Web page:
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ISSN : 2287-7991(Print)
ISSN : 2287-8009(Online)
Journal of the Preventive Veterinary Medicine Vol.45 No.1 pp.30-43
DOI : https://doi.org/10.13041/jpvm.2021.45.1.30

Detection of Mycobacterium bovis in environmental samples using nested PCR

Tae-Woon Kim,Yun-Ho Jang,Min Kyu Jeong,Jae Myung Kim,Young Ju Lee,Seung Bum Kim,Soon-Seek Yoon,Jeong-Soo Choi
Bacterial Disease Division, Animal and Plant Quarantine Agency;
Bacterial Disease Division, Animal and Plant Quarantine Agency;
Bacterial Disease Division, Animal and Plant Quarantine Agency;
Bacterial Disease Division, Animal and Plant Quarantine Agency;
College of Veterinary Medicine, Kyungpook National University;
Department of Microbiology and Molecular Biology, Chungnam National University;
Bacterial Disease Division, Animal and Plant Quarantine Agency;
Bacterial Disease Division, Animal and Plant Quarantine Agency

Abstract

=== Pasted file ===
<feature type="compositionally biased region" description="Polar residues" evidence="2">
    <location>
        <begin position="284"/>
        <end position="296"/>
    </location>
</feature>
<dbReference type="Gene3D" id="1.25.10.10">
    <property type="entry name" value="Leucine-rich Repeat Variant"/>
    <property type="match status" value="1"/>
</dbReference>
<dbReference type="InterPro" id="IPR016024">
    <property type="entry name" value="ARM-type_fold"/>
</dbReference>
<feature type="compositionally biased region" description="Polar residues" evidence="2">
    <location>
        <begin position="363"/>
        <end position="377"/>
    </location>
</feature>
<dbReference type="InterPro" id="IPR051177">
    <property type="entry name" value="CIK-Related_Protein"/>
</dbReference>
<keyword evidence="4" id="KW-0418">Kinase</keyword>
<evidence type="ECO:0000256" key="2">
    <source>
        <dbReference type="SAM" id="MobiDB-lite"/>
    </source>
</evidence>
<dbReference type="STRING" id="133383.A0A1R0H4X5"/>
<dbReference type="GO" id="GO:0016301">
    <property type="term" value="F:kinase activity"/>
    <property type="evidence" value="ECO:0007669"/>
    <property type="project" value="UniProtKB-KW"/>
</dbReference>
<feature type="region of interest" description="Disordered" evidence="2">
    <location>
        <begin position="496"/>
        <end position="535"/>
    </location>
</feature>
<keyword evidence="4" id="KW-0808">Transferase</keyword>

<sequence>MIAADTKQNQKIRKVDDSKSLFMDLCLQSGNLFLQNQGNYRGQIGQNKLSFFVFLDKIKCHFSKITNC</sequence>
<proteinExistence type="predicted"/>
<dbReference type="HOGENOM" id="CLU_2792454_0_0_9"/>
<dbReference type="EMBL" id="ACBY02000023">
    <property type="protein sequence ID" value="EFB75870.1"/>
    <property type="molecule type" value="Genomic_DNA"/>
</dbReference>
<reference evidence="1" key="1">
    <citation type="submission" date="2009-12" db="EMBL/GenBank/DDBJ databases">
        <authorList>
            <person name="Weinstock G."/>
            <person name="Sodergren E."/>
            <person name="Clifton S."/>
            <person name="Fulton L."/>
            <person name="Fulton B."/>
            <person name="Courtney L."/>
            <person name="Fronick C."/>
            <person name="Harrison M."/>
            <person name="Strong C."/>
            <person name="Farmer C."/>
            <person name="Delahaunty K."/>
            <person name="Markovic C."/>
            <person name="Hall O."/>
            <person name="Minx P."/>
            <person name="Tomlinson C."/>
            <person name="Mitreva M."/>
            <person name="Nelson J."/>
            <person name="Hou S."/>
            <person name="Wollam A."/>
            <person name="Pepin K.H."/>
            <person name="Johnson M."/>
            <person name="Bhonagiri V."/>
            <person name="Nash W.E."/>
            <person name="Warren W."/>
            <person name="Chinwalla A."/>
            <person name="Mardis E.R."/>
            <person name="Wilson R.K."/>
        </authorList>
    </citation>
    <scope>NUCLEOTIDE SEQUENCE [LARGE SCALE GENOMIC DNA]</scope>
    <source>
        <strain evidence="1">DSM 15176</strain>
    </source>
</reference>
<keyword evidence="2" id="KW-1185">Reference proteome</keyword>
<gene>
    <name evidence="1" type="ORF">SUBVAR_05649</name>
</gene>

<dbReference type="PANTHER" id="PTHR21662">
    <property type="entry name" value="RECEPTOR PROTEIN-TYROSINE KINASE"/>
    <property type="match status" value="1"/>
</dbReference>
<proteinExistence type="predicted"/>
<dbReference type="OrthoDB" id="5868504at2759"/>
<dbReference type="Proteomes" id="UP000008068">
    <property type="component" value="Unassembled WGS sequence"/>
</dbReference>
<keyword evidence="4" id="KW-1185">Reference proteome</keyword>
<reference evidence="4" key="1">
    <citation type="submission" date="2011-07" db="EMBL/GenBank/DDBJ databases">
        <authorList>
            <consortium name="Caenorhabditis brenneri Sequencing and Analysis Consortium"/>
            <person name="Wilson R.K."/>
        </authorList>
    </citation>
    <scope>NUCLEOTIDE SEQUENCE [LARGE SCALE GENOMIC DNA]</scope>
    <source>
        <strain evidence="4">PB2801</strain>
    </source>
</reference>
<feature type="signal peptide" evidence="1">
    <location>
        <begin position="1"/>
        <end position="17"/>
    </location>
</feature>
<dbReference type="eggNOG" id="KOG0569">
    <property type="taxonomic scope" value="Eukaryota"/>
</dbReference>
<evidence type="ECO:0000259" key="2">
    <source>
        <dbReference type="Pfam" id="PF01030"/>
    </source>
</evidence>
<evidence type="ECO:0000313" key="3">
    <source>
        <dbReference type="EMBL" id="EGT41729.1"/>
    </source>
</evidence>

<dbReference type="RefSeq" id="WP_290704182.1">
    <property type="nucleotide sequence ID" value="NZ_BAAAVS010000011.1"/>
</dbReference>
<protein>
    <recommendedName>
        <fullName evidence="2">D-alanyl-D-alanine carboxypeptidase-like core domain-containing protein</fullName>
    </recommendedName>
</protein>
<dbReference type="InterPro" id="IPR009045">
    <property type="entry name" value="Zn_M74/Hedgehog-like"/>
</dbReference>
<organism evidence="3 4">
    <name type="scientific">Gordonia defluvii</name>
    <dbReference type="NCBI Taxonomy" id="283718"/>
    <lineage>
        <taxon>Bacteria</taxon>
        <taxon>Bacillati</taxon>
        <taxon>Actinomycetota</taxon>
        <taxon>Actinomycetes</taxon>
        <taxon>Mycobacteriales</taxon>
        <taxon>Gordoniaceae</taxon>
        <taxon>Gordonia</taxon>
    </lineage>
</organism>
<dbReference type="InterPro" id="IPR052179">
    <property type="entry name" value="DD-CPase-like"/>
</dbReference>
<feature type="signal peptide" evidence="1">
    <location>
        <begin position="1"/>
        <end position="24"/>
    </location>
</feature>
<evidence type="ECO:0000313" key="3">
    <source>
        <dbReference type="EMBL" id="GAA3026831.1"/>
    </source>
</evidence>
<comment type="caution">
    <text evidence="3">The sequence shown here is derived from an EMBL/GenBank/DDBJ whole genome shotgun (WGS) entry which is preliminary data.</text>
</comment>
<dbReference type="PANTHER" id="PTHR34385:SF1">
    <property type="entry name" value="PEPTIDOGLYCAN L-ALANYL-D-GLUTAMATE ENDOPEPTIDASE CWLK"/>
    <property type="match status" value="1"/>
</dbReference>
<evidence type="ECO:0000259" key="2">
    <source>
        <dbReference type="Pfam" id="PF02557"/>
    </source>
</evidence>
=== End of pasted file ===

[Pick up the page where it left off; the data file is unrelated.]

The detection of Mycobacterium bovis (M. bovis) in environmental samples with precision is imperative to control bovine tuberculosis (bTB) infections at the herd level, as residual M. bovis remains one of the major causes of recurring infections. In this study, a nested PCR method for the detection of M. bovis in environmental samples was applied to identify potential environmental reservoirs of the bacterium. A set of 200 environmental samples (167 fecal samples and 33 water samples) from 39 herds with a history of bTB outbreak was analyzed using a nested PCR method to detect residual M. bovis. Amplicon libraries of the IS6110 target gene fragment were amplified from M. bovis DNA using two established primer sets. A positive nested PCR result was observed in 69.5% of fecal samples and 66.7% of water samples, thus showing that residual M. bovis was present in the environmental samples of bTB-positive herds in a high proportion. This study is the first to demonstrate high levels of M. bovis DNA in environmental samples and to show that environmental reservoirs of this pathogen contribute to recurring outbreaks of bTB. Environmental monitoring of herds in which bTB outbreaks have occurred with high sensitivity and specificity is expected to help prevent the recurrence of potential bTB disease and improve the herd environment.

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